University isn’t going to be for everyone, but the research is clear. Someone with a university degree earns, on average, $32,000 more per year than someone who only finished high school. So, assuming you’re in your early 20s, even if it takes 3 years and costs $50,000 to get your degree, you’re potentially going to get $1,280,000 of value out of it over the course of your life (aka massive benefit).
6. LEARN HOW TO LEARN
We learn a lot of useless things in school. At no point in my day-to-day life have I ever differentiated an equation or called upon my knowledge of the chemical properties of beryllium. But the one crucial skill most of us aren’t taught is how to learn.
Take some time to learn about the evidence-based strategies for absorbing new content, revising it and ensuring maximum knowledge retention. There is a lot more to learning than just reading and re-reading your notes.
7. KEEP LEARNING
With the availability of podcasts, online learning platforms, and the simple ability to Google anything we want more information about, we can always be learning. Look for those opportunities to inject continuous learning into your daily life. Just by making the choice to listen to audio books rather than music on my drive to work, I’ve gained insights worth thousands of dollars.
8. BREAK AN UNHEALTHY HABIT
If you’re a smoker or you have a similarly unhealthy habit, quit. Easier said than done, I know. You’re probably going to go through hell for at least a few weeks. But if the result is 30+ years free of the habit, that is going to be an enormous win for your health.
9. WEAR SUNSCREEN
Unprotected exposure to UV light (aka, the sun) can cause premature ageing and skin cancer. It’s especially important to be mindful of this if you live in my corner of the world (Australia and New Zealand). We live below an area of ozone depletion, meaning more UV light gets through to us.
There’s a whole generation of leathery old people with bits cut out of them who can share with you first-hand the consequences of not wearing sunscreen. Don’t make the same mistake they did.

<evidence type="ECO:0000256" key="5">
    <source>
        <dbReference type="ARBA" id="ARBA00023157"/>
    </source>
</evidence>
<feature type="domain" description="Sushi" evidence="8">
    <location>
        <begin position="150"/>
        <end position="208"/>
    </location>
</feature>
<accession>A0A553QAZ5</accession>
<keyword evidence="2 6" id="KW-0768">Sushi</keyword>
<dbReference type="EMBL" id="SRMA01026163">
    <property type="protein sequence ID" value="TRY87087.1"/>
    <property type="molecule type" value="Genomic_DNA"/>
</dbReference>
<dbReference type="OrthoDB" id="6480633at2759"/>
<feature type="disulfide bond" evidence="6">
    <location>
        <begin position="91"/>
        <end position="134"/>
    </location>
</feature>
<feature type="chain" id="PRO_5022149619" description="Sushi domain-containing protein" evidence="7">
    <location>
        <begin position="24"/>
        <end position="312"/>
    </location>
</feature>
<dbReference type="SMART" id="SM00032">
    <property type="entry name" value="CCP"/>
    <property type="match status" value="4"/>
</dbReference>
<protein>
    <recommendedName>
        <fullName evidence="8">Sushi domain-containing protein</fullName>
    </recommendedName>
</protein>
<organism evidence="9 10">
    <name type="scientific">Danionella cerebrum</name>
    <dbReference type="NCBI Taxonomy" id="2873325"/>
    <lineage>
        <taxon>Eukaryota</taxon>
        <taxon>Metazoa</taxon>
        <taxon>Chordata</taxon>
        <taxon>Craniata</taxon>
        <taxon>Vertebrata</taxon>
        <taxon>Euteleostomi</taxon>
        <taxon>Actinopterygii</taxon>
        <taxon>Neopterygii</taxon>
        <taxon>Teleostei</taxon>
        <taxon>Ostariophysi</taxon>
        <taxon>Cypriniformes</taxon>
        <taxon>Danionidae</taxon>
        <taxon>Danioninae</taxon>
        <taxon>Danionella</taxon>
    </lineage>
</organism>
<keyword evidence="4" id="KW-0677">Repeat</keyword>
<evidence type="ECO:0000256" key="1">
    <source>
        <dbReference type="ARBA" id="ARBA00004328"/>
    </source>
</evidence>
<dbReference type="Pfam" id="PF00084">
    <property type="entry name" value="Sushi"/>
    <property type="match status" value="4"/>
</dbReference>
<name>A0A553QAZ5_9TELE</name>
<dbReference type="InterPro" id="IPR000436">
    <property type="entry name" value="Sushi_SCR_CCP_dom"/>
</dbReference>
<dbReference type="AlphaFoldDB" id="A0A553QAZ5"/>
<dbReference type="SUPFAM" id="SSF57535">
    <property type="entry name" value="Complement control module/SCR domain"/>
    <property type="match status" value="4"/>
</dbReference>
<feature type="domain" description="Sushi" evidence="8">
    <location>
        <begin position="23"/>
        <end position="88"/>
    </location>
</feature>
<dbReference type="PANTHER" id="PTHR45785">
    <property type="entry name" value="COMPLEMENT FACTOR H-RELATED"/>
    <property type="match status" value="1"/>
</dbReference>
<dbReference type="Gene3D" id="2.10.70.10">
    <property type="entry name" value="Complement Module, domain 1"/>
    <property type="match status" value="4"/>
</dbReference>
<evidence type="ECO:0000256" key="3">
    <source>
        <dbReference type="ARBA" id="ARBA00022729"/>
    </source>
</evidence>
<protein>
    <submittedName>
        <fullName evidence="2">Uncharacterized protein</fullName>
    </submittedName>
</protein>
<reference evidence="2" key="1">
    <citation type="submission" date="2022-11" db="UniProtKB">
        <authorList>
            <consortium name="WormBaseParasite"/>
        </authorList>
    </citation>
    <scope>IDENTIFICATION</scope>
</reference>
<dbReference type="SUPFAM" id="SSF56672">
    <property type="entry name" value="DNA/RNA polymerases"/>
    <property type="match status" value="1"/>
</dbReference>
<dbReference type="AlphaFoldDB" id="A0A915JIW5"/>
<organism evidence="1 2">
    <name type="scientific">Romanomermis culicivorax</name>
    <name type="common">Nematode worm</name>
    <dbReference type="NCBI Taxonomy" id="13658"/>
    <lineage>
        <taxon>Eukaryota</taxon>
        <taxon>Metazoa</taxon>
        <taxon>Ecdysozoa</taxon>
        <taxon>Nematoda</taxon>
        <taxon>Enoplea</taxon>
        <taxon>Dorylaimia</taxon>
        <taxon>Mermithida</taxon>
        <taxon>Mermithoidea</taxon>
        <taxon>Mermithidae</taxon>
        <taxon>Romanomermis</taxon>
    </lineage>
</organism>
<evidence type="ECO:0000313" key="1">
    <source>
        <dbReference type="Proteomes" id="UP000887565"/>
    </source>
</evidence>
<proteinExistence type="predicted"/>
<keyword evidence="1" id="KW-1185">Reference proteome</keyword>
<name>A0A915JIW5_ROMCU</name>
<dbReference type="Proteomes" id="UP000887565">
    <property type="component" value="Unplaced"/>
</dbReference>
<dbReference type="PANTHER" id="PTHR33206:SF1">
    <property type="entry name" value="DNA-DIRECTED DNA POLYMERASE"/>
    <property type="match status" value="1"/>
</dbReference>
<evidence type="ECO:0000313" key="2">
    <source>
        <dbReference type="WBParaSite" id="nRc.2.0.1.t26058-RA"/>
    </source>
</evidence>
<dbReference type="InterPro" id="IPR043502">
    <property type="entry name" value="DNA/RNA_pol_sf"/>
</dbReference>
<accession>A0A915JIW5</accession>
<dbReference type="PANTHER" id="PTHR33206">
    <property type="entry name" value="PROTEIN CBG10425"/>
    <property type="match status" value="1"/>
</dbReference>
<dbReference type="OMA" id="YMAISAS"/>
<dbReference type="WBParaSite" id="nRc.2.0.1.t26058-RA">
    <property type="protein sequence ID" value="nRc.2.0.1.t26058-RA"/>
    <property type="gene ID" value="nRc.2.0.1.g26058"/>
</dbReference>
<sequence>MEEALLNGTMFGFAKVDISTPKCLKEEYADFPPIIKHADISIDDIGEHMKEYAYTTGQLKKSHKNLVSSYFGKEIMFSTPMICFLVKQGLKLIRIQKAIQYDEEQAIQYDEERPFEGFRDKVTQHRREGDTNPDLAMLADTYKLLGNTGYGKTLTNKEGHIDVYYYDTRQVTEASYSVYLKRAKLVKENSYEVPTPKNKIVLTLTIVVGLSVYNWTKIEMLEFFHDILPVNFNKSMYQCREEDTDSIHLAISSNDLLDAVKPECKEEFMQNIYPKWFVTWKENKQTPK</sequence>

10. GET COUNSELLING/THERAPY
We all have crap in our life that we need to sort through. It might be childhood trauma, problems with our parents, hurts from past relationships, or all of the above. Leaving these issues unaddressed can mean that we carry a heavy emotional load through life, often without even realising. Addressing these issues while we’re young sets us up for an unburdened and more self-aware existence.
11. LEARN TO MANAGE YOUR TIME
Growing up, I thought I was a natural pro at time management. I was that kid who would study hard and nail every test, even when the grade didn’t count for anything.
I didn’t have clue.
If you think you’re great at time-management but you’ve never intentionally learnt about this skill or tried to improve at it, you’re wrong. To get started, I recommend checking out the videos of productivity YouTubers like Ali Abdaal and Thomas Frank.
12. LEARN HEALTHY CONFLICT RESOLUTION
Human beings are amazing creatures, each with our own perspective and unique characteristics. Occasionally, this can lead us to get irrationally mad at each other.
In life, conflict is inevitable. Learning how to resolve it in a healthy way will pay enormous dividends at work, with family, and in romantic relationships.